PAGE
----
The value of a college degree isn’t what it used to be, but its importance certainly hasn’t diminished. In fact, in Sallie Mae’s report, “How America Pays for College,” 90% of families expect their student to earn at least a bachelor’s degree, with 54% expecting a graduate degree. Of course, if you’ve read any recent news about the financial details of college education, you’ll know that it’s also a foreboding prospect: there is nearly $1.3 trillion in total U.S. student loan debt, ongoing wage stagnation, and the prospect of enduring years of underemployment.
But it’s not all bad news. A notable paradigm shift is taking place: this year, a whopping 98% of current students are actively engaging in ways to make their education more affordable.
So how does a student and their family better prepare themselves? Here’s our list of the top five ways families can make college more affordable:
- Save early and save often.
Recent research has shown a link between savings and college success: kids from low- and moderate-income (LMI) households with college savings between $1 and $499 are 3x more likely to attend college and 4x more likely to graduate.
- Have a plan.
Only two in five of Sallie Mae’s respondent families created a plan to pay for college, but they were able to save 3.5 times more and borrow one-third less than non-planners. America Saves can help you make a plan to save for an education. Pledge to save and you will receive monthly reminders to save and specific advice to help you save more and pay less for college.
- Be realistic in assessing college options.
Academic programs and financial details often take a back seat to personal choices, but considerations like in-state vs. out-of-state, scholarship opportunities, and work-study programs can mean the difference between college being affordable, or not. An honest assessment of a school’s programs and financial opportunities could knock a personal “want” off the list entirely.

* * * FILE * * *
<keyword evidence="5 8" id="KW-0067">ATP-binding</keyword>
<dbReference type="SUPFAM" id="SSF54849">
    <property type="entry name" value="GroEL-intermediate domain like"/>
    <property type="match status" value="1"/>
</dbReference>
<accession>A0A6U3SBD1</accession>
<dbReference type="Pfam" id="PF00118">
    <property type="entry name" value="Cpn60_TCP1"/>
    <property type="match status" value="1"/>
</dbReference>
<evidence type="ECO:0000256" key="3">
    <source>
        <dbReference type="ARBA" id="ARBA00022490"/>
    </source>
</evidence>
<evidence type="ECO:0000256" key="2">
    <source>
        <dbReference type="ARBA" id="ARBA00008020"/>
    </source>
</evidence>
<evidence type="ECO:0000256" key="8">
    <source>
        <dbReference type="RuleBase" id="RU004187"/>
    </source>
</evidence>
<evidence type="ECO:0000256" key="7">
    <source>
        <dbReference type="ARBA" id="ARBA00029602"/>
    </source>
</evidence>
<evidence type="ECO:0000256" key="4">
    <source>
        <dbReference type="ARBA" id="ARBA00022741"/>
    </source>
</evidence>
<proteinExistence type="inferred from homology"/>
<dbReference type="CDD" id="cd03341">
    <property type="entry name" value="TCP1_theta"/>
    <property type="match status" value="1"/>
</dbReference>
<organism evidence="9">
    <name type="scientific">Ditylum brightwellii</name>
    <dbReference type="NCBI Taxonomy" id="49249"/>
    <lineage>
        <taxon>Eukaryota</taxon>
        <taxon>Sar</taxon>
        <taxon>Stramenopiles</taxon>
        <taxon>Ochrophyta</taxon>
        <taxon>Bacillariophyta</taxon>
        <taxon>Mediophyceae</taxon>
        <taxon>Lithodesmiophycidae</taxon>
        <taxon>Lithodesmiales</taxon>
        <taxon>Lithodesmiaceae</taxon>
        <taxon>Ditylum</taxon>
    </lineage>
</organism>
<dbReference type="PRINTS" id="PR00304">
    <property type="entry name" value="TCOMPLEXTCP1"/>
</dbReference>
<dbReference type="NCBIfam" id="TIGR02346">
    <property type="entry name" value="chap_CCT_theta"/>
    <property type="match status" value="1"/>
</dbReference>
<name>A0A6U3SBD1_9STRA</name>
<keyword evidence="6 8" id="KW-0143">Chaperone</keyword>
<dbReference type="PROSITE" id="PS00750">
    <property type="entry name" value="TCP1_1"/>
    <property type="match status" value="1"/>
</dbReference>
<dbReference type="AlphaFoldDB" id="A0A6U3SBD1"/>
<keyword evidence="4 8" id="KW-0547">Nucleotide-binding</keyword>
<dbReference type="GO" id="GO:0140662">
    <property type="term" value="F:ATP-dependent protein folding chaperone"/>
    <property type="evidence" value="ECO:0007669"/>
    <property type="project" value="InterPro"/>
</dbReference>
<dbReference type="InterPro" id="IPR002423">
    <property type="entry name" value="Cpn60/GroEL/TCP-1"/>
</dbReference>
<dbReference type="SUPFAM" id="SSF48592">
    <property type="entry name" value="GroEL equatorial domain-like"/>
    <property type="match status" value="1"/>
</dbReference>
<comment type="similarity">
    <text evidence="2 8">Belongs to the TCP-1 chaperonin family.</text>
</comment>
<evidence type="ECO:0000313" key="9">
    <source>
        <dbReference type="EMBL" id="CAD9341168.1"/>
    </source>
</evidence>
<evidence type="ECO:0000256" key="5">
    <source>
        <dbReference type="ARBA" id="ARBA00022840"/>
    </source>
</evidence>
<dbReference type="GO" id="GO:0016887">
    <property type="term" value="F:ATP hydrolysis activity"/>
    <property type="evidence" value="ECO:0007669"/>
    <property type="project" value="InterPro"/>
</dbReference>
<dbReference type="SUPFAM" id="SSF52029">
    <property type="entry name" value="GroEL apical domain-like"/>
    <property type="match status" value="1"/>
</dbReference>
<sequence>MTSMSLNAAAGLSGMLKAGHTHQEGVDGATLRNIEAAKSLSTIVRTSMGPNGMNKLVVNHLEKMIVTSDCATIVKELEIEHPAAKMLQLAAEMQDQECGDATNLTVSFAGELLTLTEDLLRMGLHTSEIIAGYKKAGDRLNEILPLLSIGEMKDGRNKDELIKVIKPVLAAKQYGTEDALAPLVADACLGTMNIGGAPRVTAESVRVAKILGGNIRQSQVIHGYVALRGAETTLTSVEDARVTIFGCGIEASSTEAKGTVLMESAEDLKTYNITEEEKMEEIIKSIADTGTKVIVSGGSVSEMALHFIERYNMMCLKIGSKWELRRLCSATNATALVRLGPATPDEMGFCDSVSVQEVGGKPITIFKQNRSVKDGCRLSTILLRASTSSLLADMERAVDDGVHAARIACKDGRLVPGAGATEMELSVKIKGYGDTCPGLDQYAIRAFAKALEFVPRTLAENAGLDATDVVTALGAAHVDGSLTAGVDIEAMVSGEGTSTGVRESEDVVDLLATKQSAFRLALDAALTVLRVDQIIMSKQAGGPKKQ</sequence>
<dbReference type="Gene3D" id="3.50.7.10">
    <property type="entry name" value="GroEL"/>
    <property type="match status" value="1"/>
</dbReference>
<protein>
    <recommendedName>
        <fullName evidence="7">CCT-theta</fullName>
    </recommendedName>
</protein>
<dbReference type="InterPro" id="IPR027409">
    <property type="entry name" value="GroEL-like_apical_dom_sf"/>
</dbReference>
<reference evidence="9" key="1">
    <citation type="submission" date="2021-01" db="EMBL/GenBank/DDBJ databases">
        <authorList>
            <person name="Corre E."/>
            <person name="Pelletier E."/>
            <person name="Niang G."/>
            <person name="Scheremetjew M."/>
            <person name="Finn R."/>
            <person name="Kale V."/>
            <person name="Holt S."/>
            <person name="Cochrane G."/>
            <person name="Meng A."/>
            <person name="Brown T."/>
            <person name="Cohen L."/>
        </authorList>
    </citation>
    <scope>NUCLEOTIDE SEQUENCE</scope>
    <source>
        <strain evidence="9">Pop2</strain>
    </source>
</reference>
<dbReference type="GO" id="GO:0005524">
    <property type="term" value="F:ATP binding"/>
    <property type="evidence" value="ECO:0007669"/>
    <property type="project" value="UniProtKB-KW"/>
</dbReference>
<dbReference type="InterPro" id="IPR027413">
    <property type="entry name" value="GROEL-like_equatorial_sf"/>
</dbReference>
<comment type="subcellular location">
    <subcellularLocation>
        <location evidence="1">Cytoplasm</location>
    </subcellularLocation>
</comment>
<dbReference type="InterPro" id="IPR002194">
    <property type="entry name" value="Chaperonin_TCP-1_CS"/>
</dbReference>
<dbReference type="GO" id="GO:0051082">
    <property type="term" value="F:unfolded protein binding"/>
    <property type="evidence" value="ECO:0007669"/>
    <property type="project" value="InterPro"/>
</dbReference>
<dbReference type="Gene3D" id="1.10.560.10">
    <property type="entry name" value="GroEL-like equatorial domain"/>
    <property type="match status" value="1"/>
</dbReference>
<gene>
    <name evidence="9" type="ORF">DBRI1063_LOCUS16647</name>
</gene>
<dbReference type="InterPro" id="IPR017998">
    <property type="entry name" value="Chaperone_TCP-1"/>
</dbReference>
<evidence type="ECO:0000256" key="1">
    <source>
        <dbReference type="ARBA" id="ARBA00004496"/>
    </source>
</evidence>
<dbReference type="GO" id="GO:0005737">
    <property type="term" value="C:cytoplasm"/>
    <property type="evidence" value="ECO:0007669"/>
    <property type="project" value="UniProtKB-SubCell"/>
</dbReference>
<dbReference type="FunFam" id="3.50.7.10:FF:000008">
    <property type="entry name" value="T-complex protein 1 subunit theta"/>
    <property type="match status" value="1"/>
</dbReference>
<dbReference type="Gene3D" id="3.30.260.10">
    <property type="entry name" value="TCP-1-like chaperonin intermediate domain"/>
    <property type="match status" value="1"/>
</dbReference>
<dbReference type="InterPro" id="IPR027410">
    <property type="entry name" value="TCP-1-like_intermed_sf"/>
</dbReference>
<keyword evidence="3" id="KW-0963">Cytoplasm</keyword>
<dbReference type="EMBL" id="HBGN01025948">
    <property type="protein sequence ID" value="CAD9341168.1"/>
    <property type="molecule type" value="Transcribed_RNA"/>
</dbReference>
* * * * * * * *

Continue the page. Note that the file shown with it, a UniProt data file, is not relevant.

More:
- Curb spending wherever and whenever possible.
Did you know that the average price of a new textbook has increased by nearly 30% since 2009? Whether you’re looking at room and board, books and supplies, or personal spending, there’s always a way to lower costs. Many students are choosing to live at home to reduce housing costs, while others opt for a track to get their degrees completed faster.
- Leave no financial stone unturned.
“Free money” is available in the form of scholarships and grants. There are a range of scholarships related to demographics and to characteristics like academic, athletic, and artistic. Find out more at your guidance counselor’s office or online. And by completing the FAFSA, you’ll receive information about any grants you or your child qualifies for.
Don’t know where to start saving? It’s never too late!
- Get familiar with Children’s Savings Accounts (CSAs) and the benefits for kids in LMI households.
- 529 Savings Plans are getting some clearer spending guidelines that may boost their already tax-friendly savings benefits.
- ABLE accounts, tax-advantaged savings accounts for individuals with disabilities and their families, are rolling out this year and may include costs like education and housing for your student.Tammy G. Bruzon works for America Saves, managed by the nonprofit Consumer Federation of America (CFA), which seeks to motivate, encourage, and support low- to moderate-income households to save money, reduce debt, and build wealth. Learn more at AmericaSaves.org.